A dominating serve has even greater extra value on grass in men's tennis. Until recent years, most players reaching the late rounds at Wimbledon were the ones whose strengths were in serving and net play--Sampras, Ivanisevic, Krajicek, Philippoussis, Rusedski, Henman, and Rafter. Things seemed to change in 2002, when baseliners Hewitt and Nalbandian reached the final, and of late the grass texture and soil firmness at Wimbledon have been adjusted to slow the bounce somewhat. But normalcy returned last year when the servers and the volleyers again ruled. The champion, Federer, came to net behind all or nearly all first serves, and the players who advanced to face him in the late rounds were big-servers Philippoussis and Roddick.

The analysis here rests on earlier calculations measuring how well various predictor tournaments correlated in their results with past Wimbledons. Then, by taking each player's results at recent predictor events and weighting them according to the historical correlations, I obtained values indicating each player's probability of winning Wimbledon 2004.

The exercise employed fourteen predictor tournaments. The earliest predictor for Wimbledon 04 is Wimbledon 2002, and the most recent is the Queen's/Halle 2004 pair, which is our heaviest-weighted predictor, at 12.0%. (The grass-court tune-ups at Queen's and Halle are played simultaneously two weeks before Wimbledon and are here treated as a single tournament.) The Nottingham/s'Hertogenbosch 2004 pair is held the week just before Wimbledon, too late for inclusion here. All Slams and Masters Series events of 2004 to date are used in the calculations. Grass-court events compose slightly over 50% of the total weighting. The predictors and their weights are listed in the footnote.*

Shown with each candidate below is his computed raw score along with numerical odds for his winning the tournament. The odds, which are rounded here, are calculated directly from the raw scores and scaled to an overall probability of 1.0. Two prime candidates emerged.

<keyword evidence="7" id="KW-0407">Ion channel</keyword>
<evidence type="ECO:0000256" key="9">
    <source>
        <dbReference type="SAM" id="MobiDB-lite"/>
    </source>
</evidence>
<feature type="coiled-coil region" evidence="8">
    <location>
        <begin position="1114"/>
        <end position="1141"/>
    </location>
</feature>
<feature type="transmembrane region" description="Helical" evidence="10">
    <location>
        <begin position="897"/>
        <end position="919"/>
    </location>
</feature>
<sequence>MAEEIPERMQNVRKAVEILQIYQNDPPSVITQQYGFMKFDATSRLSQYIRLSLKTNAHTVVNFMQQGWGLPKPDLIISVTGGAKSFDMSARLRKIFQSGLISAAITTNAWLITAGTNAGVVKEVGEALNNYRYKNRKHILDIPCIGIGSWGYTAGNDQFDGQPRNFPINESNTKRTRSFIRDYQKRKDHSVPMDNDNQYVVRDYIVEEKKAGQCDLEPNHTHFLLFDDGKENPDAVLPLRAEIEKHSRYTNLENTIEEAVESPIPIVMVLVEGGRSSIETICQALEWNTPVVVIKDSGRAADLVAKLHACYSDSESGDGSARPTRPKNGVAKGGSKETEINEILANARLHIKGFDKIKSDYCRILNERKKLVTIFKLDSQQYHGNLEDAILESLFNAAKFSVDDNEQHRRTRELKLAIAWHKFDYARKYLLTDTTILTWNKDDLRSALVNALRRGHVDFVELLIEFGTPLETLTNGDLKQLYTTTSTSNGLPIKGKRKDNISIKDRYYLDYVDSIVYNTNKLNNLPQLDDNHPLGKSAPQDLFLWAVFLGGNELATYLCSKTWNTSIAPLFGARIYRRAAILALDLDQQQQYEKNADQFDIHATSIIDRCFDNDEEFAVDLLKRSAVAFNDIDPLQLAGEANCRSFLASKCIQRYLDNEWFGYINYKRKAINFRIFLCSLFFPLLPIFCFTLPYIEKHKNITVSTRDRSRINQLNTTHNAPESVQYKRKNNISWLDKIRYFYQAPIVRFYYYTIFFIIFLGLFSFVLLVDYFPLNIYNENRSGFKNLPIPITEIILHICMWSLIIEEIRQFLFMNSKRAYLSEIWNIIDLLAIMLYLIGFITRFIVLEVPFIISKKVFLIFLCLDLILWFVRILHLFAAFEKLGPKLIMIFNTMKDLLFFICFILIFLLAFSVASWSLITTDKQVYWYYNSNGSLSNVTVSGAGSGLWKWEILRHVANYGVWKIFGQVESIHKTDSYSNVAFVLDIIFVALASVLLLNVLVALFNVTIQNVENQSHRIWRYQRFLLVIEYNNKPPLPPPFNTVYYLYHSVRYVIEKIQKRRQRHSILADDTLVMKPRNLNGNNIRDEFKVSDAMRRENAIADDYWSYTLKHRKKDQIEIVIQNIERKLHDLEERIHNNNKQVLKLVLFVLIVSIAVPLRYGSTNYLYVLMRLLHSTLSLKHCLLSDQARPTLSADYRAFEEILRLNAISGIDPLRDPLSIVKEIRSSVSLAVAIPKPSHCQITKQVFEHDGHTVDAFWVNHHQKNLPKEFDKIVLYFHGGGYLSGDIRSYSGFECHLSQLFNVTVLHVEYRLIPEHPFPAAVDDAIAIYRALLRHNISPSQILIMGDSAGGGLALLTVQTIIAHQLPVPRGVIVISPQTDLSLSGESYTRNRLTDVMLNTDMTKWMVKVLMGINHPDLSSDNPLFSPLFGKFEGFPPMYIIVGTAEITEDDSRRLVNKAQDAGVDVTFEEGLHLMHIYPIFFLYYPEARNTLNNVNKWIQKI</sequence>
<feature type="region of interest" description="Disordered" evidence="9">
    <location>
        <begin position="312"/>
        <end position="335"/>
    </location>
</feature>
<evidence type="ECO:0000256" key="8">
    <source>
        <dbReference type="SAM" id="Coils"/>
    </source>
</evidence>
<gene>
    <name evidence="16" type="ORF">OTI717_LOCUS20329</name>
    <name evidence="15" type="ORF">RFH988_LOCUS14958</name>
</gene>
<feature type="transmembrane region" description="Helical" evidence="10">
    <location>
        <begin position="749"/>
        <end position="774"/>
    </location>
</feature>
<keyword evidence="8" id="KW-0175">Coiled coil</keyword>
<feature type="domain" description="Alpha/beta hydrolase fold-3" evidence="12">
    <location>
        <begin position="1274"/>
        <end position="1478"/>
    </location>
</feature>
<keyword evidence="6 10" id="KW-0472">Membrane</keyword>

#1. Roger Federer, raw score 5.51 (odds 3-1)

It seems fitting that the defending champion, who performed so magnificently in winning Wimbledon 2003, should emerge as our top candidate. The completeness of his perfection a year ago is rarely glimpsed in our sport. We saw high mastery in the champion's forceful serving, in the variety, control, and accuracy of his stroking, in his net play, and in his court movement. What proved critical was Federer's ability to return Andy Roddick's serve consistently by blocking it back. (Andy summoned only three aces in their semi-final meeting; Roger hit 17.) Later in the year Roger won Masters Cup in Houston, and in 2004 he claimed Australian Open and Indian Wells. Now 22, he is probably now entering his prime years. Having just won the grass-court tune-up at Halle for the second straight year, Roger is deservedly the Wimbledon favorite, though his margin by our calculations is slight.

#2. Andy Roddick, 5.48 (odds 3-1)

Andy's first and second serves remain the game's best. During 2003, he led all tour pros in number of aces, far ahead of runner-up Philippoussis and third-place Federer. He also led in percentage of serving games won, at 91%. (Federer was second.) At Queen's last week, Andy set a new world's record with a serve clocked at 153 mph. He won the tournament, defeating Grosjean, Hewitt, Srichaphan, and Ancic, repeating his victory of 2003.

Along with his superior serving ability, Roddick, now 21, also brings a firm ground game including superior ability in attacking balls at or inside baseline. He has worked to improve his net ability, and is now seen in fore-court far more often than previously. But his reactions at net and his volleying skills remain behind the rest of his game. Still, it would seem that if Federer again decides to return serve conservatively, Andy must follow serve to net often, forcing Roger into riskier returns.

Federer and Roddick are seeded first and second and cannot meet until the final round. They have played each other twice in the last twelve months. Andy won at Canadian Open, winning a third-set tiebreaker. Roger won at Masters Cup. Our calculated odds prior to rounding are 2.84-1 for Federer to win the tournament and 2.87-1 for Roddick.


A substantial gap separates the top two from the next five, who are themselves well separated from the rest.

#3. Lleyton Hewitt, 3.17 (odds 11-1)